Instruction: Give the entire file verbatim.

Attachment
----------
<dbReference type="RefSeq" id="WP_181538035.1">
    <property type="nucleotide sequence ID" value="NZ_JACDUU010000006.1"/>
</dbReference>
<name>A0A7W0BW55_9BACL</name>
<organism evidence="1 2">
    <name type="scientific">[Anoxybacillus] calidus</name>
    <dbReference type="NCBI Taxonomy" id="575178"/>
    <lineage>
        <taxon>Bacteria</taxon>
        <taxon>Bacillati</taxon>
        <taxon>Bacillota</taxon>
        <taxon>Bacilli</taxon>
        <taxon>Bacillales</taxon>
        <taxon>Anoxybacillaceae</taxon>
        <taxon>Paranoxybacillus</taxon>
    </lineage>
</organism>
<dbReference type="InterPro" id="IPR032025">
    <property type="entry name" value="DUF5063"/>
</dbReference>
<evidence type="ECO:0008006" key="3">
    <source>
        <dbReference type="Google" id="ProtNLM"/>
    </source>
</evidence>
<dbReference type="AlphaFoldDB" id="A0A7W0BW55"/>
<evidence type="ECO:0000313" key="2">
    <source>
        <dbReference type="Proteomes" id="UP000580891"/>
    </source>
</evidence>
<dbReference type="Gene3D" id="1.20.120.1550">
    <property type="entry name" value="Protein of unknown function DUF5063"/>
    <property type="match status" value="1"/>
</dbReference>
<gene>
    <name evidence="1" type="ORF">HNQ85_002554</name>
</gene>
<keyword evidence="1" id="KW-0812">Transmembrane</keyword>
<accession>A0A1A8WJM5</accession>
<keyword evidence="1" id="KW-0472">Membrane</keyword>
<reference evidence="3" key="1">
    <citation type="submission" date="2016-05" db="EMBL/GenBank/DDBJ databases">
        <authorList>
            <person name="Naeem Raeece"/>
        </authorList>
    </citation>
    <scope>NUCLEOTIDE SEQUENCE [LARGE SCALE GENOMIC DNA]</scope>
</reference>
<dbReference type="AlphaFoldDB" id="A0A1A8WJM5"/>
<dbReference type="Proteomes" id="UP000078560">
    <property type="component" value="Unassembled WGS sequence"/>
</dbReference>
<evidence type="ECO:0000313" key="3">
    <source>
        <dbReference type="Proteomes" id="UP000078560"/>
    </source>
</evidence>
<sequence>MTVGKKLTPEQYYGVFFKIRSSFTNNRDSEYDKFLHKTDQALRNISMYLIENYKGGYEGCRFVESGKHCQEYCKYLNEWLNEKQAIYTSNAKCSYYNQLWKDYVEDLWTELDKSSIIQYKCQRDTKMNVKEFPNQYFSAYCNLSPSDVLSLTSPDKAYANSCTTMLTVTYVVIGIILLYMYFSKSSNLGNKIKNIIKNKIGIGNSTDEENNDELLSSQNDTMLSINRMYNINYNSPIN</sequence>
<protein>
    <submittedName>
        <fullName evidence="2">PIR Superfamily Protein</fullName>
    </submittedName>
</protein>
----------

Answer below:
<dbReference type="RefSeq" id="WP_181538035.1">
    <property type="nucleotide sequence ID" value="NZ_JACDUU010000006.1"/>
</dbReference>
<name>A0A7W0BW55_9BACL</name>
<organism evidence="1 2">
    <name type="scientific">[Anoxybacillus] calidus</name>
    <dbReference type="NCBI Taxonomy" id="575178"/>
    <lineage>
        <taxon>Bacteria</taxon>
        <taxon>Bacillati</taxon>
        <taxon>Bacillota</taxon>
        <taxon>Bacilli</taxon>
        <taxon>Bacillales</taxon>
        <taxon>Anoxybacillaceae</taxon>
        <taxon>Paranoxybacillus</taxon>
    </lineage>
</organism>
<dbReference type="InterPro" id="IPR032025">
    <property type="entry name" value="DUF5063"/>
</dbReference>
<evidence type="ECO:0008006" key="3">
    <source>
        <dbReference type="Google" id="ProtNLM"/>
    </source>
</evidence>
<dbReference type="AlphaFoldDB" id="A0A7W0BW55"/>
<evidence type="ECO:0000313" key="2">
    <source>
        <dbReference type="Proteomes" id="UP000580891"/>
    </source>
</evidence>
<dbReference type="Gene3D" id="1.20.120.1550">
    <property type="entry name" value="Protein of unknown function DUF5063"/>
    <property type="match status" value="1"/>
</dbReference>
<gene>
    <name evidence="1" type="ORF">HNQ85_002554</name>
</gene>
<keyword evidence="1" id="KW-0812">Transmembrane</keyword>
<accession>A0A1A8WJM5</accession>
<keyword evidence="1" id="KW-0472">Membrane</keyword>
<reference evidence="3" key="1">
    <citation type="submission" date="2016-05" db="EMBL/GenBank/DDBJ databases">
        <authorList>
            <person name="Naeem Raeece"/>
        </authorList>
    </citation>
    <scope>NUCLEOTIDE SEQUENCE [LARGE SCALE GENOMIC DNA]</scope>
</reference>
<dbReference type="AlphaFoldDB" id="A0A1A8WJM5"/>
<dbReference type="Proteomes" id="UP000078560">
    <property type="component" value="Unassembled WGS sequence"/>
</dbReference>
<evidence type="ECO:0000313" key="3">
    <source>
        <dbReference type="Proteomes" id="UP000078560"/>
    </source>
</evidence>
<sequence>MTVGKKLTPEQYYGVFFKIRSSFTNNRDSEYDKFLHKTDQALRNISMYLIENYKGGYEGCRFVESGKHCQEYCKYLNEWLNEKQAIYTSNAKCSYYNQLWKDYVEDLWTELDKSSIIQYKCQRDTKMNVKEFPNQYFSAYCNLSPSDVLSLTSPDKAYANSCTTMLTVTYVVIGIILLYMYFSKSSNLGNKIKNIIKNKIGIGNSTDEENNDELLSSQNDTMLSINRMYNINYNSPIN</sequence>
<protein>
    <submittedName>
        <fullName evidence="2">PIR Superfamily Protein</fullName>
    </submittedName>
</protein>